Which pizza topping caused Kramer’s business venture to fall through?
Remember Kramer’s wacky business idea for a pizza place where you get to make your own pie? He kept coming back to that idea, and he got so close to making it a reality when restaurant entrepreneur (restaurentrepreneur?) Poppie, the chef who doesn’t like to wash his hands and does like to pee on couches, snatched up the idea. However, it fell through when Kramer and Poppie disagreed on one of the pizza toppings. Poppie didn’t think it could be a topping; Kramer did. What was it?
What is Kramer's pseudonym?
The various antics and schemes of the Seinfeld gang often require them to impersonate someone they are not, so they’ll make up fake names and occupations for themselves in order to gain access to certain buildings or records, or get information out of somebody. George’s famous pseudonym is importer-exporter Art Vandelay, and Kramer had a brilliant one himself. The alias he used during his schemes when pretending to be someone else was described as "a wealthy industrialist." What's his name?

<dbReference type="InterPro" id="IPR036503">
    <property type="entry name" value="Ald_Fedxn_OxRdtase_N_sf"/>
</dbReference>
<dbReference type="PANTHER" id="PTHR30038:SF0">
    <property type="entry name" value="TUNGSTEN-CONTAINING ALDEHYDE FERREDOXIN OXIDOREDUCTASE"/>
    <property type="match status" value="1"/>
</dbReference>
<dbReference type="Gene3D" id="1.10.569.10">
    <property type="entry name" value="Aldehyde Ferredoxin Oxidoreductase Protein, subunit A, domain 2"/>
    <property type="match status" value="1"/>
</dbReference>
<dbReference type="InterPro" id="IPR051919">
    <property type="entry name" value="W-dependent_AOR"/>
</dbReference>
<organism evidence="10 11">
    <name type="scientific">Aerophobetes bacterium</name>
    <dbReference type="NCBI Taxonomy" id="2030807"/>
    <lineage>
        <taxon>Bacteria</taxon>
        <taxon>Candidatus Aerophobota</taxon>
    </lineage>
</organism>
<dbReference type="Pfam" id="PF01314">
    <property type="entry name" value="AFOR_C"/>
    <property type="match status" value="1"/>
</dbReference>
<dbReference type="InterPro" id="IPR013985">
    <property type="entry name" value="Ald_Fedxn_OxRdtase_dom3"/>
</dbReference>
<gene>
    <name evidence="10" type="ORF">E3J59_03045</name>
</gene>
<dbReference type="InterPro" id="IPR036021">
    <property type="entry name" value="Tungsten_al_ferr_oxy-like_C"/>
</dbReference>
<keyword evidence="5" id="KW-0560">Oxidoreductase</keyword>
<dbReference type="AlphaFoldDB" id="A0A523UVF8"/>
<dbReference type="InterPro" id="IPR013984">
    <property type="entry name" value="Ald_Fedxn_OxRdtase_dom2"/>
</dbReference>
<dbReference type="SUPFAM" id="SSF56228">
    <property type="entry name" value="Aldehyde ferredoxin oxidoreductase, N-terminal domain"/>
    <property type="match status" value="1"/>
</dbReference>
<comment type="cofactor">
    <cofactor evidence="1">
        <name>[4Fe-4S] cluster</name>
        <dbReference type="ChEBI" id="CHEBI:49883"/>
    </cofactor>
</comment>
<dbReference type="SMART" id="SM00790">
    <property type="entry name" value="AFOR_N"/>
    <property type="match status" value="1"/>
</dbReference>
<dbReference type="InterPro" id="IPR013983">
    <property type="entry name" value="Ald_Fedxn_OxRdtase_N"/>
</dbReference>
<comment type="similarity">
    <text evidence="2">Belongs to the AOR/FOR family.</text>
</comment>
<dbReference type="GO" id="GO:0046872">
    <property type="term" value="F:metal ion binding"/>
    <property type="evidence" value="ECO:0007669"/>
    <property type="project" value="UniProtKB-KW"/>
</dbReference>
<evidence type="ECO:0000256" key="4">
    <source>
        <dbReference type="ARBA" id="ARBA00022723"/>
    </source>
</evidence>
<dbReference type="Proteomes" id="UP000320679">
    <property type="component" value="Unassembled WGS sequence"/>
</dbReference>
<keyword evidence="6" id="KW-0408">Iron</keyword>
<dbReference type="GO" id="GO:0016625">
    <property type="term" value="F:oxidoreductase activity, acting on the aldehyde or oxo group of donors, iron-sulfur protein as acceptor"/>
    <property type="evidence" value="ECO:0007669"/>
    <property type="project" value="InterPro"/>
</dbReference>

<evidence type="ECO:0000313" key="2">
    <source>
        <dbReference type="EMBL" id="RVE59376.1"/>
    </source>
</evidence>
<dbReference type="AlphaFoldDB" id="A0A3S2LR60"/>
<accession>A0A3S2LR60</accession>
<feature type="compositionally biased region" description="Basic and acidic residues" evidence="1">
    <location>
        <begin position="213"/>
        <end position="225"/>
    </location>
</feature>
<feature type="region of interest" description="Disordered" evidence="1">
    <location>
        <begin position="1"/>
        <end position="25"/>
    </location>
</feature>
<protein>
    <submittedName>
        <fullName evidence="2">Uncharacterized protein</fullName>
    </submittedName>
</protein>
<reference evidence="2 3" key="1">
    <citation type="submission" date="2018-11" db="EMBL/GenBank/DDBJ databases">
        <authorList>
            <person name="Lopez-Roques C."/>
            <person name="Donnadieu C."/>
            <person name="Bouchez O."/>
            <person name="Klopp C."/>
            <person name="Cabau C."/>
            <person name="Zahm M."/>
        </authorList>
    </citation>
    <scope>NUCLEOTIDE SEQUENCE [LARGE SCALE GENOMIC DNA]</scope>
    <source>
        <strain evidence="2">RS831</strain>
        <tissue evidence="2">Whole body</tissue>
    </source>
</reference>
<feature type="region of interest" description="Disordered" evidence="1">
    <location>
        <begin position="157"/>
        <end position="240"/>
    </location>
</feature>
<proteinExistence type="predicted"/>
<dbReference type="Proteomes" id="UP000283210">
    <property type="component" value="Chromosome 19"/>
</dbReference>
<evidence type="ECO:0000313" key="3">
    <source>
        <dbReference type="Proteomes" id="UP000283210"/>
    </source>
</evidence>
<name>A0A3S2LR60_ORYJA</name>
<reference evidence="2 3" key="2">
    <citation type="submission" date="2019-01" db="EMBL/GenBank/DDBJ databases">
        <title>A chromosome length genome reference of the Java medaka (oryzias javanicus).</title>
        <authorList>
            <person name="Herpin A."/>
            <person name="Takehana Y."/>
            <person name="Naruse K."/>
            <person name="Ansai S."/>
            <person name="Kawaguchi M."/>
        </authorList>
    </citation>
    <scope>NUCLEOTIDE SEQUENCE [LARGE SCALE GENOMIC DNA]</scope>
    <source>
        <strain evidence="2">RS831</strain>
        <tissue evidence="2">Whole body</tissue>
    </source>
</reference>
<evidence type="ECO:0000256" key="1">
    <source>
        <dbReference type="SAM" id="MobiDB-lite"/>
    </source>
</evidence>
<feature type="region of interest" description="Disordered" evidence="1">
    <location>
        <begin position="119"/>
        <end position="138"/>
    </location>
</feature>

What was the pulled episode “The Bet” about?
During the production of Seinfeld season 2, Larry Charles wrote an episode that was based around subject matter that was deemed too controversial to produce. Therefore, NBC pulled the episode from production and it was never made, instead replaced with “The Phone Message.” Charles, who would later go on to direct Borat and The Dictator, said that he wanted to write a “dark-themed” episode that you wouldn’t normally see in sitcoms. But alas, it was not meant to be. So, what was the plot of the episode based around a hot button issue?